I don’t think I’ve seen John Woo’s BULLET IN THE HEAD since the early ’90s. It was a double feature with HARD BOILED, and I remember seeing a guy walk out during a scene involving American P.O.W.s. I thought it was crazy that after the unparalleled gun violence of HARD BOILED there would be violence in the next movie that somebody couldn’t take. But obviously with the historical context it cuts a little closer to the bone, especially if that guy was a vet. That’s what’s amazing about this movie: made after THE KILLER but before HARD BOILED, it has the fun, brotherhood and crazy action of the best Woo while feeling more personal, more emotional than any of them.
It starts out like one of these nostalgic period pieces directors always make about the era they grew up in, like an AMERICAN GRAFFITI. Tony Leung Chiu-Wai giving dance lessons in a church. Slicking his hair back, photo of Elvis (and JFK?) on his wall. Big smiles and bicycle races. All this intercut with a knife fight, a gang rumble. It’s full of energy, almost like a dance number, but people are getting their heads through glass and shit.
This is the story of three life-long friends (Leung, Jacky Cheung, Waise Lee) reaching adulthood. Tony marries his girlfriend (Fennie Yuen) and there’s a beautiful night time reception with family and friends at an outdoor market. But these are not rich people, so Jacky has to borrow a stack of cash from a loan shark to pay for the reception, and on the way there he gets jumped by some asshole named Ringo. (This movie is an Elvis man, not a Beatles man.)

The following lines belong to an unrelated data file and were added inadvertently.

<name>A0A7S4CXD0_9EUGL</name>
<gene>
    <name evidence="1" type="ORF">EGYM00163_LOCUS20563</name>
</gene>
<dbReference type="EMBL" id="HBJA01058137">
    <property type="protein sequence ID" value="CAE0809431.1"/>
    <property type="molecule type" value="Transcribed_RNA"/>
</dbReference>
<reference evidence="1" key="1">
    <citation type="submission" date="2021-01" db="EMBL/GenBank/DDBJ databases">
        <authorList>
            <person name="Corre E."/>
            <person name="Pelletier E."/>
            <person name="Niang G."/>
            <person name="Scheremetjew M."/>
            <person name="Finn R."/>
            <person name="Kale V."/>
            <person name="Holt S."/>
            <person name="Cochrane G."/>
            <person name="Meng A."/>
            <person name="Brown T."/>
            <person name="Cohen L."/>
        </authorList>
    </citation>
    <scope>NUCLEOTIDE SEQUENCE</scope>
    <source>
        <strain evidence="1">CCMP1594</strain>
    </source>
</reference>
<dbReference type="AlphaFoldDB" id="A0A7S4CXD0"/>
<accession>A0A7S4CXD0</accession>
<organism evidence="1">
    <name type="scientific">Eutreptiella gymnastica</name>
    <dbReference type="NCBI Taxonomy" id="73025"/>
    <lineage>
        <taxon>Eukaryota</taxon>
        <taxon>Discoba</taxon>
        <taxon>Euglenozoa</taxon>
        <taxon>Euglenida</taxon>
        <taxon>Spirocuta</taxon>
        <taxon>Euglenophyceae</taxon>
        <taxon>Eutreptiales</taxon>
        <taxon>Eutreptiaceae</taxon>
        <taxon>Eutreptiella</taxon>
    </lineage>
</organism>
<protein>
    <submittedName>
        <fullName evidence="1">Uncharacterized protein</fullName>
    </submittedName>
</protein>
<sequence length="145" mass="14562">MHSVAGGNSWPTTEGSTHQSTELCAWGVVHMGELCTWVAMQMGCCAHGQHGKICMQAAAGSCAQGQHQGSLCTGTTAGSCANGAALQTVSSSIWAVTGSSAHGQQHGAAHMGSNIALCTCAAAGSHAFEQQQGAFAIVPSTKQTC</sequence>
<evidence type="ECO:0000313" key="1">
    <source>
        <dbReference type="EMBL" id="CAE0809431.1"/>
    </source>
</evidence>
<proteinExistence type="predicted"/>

Well, Jacky’s not about to let his friend down so he makes it to the wedding with the money and tries to act like everything’s fine even though he’s extremely late and is bleeding from a head wound.
You talk about a bros before hoes policy, well when Tony figures out what happened he takes Jacky to go get payback on Ringo. Remember, this is on his wedding night. There are other things he could be doing, in my opinion. They go to find Ringo not with anger, but with a mischievous smile, and this neighborhood violence suddenly escalates to awesome martial arts movie with people fighting and swinging around on chains and shit and next thing you know Ringo is dead.
Whoops. Maybe ditch the new marriage, head to Vietnam and become smugglers? Why not?
So at an age when some people are going to college or entering the job market these three friends become criminals in a dangerous war zone. Back at home there were the rumbles and the riots against British rule of Hong Kong, but as soon as they hit ‘Nam they get their car and their goods blown up by a suicide bomber, they see riots, they get lined up with a bunch of other guys, cops holding guns to their heads threatening to execute them. (A nun with a bunch of orphans who have witnessed all of this chooses then to say, “Inside, children.” What, you waited until now?)
This is like a way better version of Tsui Hark’s A BETTER TOMORROW III, and for good reason: when the two disagreed about how to do that prequel Woo went off and made this instead. But in a way this is like a prequel to all of Woo’s movies. Okay, so it doesn’t show the doves being hatched or learning to fly real slow, but it does show the moment when the characters realize that they need guns. “As long as we have guns, the world is ours,” Waise decides.
It’s not until 37 minutes in that they finally get guns and go rob a store – it’s a big deal, like in JUICE. But as dangerous as New York of the ’90s was it’s nothing compared to Vietnam of the ’60s. The military shows up and our boys surrender before realizing that those guys don’t care about them at all, they came to steal not just the till money but all the jewelry. As the friends lay on the ground in surrender the bullet casings fall all over them. Bigger guns mean bigger loot.